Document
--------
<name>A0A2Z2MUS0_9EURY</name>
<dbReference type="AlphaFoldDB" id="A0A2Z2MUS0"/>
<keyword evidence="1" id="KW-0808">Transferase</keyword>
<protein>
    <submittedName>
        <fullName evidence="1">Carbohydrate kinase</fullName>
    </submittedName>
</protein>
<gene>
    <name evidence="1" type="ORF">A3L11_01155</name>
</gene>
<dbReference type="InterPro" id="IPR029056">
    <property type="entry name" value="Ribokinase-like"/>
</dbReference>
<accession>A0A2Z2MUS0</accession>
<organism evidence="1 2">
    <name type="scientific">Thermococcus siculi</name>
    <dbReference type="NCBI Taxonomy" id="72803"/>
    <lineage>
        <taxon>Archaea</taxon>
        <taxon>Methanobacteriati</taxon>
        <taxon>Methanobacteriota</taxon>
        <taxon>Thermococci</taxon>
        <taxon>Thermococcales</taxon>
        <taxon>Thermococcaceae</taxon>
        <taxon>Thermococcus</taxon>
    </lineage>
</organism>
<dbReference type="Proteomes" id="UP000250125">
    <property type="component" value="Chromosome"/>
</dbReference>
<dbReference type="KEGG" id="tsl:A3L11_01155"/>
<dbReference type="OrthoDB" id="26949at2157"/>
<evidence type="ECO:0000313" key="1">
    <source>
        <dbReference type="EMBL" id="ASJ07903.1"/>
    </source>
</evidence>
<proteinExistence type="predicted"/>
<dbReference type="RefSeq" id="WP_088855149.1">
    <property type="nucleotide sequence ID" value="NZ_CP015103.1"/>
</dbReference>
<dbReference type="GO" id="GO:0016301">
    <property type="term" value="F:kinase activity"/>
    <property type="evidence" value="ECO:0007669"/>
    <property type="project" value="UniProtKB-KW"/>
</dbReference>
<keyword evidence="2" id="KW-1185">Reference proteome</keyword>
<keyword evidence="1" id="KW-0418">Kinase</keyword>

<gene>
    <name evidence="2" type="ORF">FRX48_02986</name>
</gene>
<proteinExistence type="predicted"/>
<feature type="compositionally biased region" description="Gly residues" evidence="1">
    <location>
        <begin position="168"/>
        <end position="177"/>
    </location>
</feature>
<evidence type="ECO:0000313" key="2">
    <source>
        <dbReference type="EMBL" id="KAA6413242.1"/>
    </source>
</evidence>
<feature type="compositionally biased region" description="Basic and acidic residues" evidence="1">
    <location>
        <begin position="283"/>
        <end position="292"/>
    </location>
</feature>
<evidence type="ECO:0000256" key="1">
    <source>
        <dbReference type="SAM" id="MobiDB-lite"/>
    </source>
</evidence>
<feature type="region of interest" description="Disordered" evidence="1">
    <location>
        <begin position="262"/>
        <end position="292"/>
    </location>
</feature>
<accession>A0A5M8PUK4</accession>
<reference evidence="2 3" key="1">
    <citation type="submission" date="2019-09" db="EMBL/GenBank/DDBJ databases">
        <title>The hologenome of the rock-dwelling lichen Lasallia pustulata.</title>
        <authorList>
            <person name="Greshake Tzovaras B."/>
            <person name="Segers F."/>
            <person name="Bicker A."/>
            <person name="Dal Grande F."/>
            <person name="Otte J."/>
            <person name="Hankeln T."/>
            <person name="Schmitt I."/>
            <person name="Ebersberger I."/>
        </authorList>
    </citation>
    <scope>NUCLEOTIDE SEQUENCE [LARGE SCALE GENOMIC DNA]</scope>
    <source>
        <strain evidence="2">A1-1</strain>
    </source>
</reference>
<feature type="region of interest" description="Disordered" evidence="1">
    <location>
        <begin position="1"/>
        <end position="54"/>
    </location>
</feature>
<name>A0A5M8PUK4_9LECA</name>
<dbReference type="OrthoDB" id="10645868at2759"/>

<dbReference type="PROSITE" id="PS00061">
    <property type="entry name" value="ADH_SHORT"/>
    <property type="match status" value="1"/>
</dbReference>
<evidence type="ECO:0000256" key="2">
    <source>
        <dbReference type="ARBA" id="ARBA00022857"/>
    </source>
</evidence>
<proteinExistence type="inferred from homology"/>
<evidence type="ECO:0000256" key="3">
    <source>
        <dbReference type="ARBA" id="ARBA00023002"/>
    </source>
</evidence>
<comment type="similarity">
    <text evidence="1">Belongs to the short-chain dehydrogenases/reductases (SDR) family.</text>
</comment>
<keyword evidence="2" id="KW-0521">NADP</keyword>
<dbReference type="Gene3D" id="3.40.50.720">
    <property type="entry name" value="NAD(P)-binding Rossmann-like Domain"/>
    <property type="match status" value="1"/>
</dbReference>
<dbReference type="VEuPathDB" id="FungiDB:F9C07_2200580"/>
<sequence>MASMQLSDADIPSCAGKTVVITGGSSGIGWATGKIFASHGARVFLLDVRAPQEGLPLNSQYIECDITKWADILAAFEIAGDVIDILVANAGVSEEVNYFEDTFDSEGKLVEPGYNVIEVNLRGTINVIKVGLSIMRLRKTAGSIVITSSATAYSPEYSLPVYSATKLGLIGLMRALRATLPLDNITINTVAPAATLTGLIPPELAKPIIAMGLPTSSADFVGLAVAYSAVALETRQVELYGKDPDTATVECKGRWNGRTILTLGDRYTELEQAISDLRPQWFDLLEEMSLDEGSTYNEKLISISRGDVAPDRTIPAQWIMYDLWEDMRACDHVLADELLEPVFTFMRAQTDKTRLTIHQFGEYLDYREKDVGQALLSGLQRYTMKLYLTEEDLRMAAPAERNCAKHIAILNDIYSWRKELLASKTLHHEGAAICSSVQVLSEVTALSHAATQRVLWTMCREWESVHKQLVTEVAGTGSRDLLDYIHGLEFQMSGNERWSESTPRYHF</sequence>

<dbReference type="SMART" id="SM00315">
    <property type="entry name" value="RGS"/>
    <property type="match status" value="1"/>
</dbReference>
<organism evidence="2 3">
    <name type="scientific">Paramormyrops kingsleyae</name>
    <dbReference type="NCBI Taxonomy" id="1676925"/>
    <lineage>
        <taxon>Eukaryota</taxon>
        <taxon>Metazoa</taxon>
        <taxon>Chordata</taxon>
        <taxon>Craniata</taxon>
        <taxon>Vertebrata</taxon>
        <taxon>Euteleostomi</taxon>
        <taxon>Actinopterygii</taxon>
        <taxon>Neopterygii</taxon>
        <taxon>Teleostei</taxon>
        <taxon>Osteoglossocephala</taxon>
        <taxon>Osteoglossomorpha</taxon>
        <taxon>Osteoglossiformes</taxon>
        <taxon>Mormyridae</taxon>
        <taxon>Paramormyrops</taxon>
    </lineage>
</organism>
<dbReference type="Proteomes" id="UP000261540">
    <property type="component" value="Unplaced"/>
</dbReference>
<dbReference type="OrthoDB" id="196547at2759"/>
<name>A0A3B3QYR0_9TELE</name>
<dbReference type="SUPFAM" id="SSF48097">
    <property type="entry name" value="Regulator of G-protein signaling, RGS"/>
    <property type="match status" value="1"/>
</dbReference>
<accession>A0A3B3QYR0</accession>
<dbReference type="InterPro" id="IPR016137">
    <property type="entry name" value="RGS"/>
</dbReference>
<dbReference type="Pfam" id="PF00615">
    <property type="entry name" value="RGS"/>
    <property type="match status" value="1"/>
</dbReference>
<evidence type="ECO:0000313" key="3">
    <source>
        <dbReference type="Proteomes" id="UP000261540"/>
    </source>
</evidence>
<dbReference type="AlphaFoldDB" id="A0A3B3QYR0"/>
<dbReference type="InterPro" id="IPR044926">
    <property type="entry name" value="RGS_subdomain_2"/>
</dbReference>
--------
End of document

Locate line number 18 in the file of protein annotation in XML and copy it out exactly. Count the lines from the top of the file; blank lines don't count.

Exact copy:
    <dbReference type="NCBI Taxonomy" id="72803"/>